Sistrurus catenatus

What is the Massasauga's Life Cycle like?


         The life cycle of the massasauga is a very interesting thing to say the least.  These snakes reproduce every two to three years, depending on how quickly the females can generate enough body fat to support any developing young inside them.  The young don't actually receive any nutrients from the mother while they are developing; they receive everything they need from the yolk of the egg they are inside of.  The massasauga’s breeding season starts in spring and goes until the end of summer. The average gestation period is between 2 to 4 months.  The young snakes, numbering between 8-20 per nest, are born in mid-August, usually under logs or in wood piles.  Massasauga rattlesnakes are ovoviviparous, meaning they give birth to live young, rather than laying eggs externally.  The baby snakes stay at their birthplace for the next four to five days to grow and shed their skin for the first time; after that, they are on their own, the mother snake doesn’t protect her young.  Massasaugas shed their skin about three to five times per year, and with every molt, they add an extra button on to their rattle.

             In two or three years, baby massasaugas fully mature and are able to reproduce.  When the mating season begins, male massasaugas seek out the females.  When a male finds one, they stay together for a few days before they copulate.  In this time, other males may find the female, and the two competing males engage in a fight to decide who gets to mate with the female.  When the female becomes pregnant, she stays in an area where she is well hidden and can sun herself easily to incubate the developing young.  The full life span of massasauga rattlesnakes can last up to 14 years.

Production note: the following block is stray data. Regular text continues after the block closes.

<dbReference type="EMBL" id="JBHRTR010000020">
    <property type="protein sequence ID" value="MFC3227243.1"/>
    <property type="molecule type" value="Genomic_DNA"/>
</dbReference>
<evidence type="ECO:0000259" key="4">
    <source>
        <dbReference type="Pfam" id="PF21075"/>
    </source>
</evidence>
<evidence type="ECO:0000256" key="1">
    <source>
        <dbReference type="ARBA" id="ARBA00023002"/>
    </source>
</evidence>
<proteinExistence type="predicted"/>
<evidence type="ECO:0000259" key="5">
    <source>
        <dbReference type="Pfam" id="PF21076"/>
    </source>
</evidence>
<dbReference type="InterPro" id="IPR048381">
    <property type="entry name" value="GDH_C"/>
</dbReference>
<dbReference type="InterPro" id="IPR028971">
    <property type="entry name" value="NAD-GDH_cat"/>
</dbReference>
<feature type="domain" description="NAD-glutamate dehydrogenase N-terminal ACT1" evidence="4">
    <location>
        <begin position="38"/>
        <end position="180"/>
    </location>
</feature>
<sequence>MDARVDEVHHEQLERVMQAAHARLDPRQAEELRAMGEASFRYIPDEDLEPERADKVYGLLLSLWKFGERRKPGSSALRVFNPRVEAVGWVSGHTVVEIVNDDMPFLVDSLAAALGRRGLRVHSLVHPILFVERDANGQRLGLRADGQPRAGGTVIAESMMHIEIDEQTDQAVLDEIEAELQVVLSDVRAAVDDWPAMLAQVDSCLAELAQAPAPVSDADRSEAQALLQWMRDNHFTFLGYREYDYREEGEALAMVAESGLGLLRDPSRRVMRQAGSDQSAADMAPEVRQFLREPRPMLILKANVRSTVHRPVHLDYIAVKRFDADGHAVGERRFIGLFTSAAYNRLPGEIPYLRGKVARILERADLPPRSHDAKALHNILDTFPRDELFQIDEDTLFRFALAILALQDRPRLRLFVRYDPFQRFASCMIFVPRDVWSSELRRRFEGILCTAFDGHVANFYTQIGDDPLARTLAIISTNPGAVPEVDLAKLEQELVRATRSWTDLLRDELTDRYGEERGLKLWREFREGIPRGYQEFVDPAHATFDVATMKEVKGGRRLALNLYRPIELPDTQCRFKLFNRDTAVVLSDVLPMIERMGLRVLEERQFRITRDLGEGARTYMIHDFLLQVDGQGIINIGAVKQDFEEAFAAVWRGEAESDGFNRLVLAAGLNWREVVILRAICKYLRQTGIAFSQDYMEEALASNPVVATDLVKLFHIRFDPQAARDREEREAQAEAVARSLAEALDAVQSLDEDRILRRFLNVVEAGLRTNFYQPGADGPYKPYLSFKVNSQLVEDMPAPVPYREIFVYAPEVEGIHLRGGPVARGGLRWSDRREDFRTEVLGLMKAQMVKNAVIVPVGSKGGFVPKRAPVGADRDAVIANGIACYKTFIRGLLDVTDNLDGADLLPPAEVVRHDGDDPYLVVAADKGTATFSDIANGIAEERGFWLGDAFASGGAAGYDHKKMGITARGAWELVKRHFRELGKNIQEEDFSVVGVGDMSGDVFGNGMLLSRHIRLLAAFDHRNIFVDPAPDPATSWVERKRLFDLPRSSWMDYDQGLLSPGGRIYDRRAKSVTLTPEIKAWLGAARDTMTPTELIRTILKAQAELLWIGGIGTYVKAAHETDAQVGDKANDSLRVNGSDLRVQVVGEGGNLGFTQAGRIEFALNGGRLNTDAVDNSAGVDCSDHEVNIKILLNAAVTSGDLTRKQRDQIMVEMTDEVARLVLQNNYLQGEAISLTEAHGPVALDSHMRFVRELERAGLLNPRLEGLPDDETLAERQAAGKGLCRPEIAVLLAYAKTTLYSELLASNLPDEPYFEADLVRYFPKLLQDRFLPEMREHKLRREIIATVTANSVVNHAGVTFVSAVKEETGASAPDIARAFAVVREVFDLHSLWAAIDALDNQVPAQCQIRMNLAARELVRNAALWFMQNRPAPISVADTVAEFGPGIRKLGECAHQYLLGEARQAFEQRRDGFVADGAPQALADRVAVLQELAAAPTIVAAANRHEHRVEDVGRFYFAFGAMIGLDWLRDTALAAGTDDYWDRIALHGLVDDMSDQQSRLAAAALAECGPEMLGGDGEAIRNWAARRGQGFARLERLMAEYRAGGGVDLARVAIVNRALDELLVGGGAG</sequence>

Over the winter, massasaugas hibernate.  Like all snakes, they need to find a place to stay to prevent themselves from freezing while they are asleep.  Most snakes hibernate in groups of two or three, but massasaugas hibernate solo, usually in crayfish burrows near rivers or sometimes in old root canals where it is moist.  These snakes can’t make their own places to hibernate; they depend on other animals to make the burrows for them.  They also must make sure to hibernate somewhere that has plenty of moisture, so they don’t dry out.

While you're down here at the bottom of the page, why not click here to learn about how massasaugas interact with other species?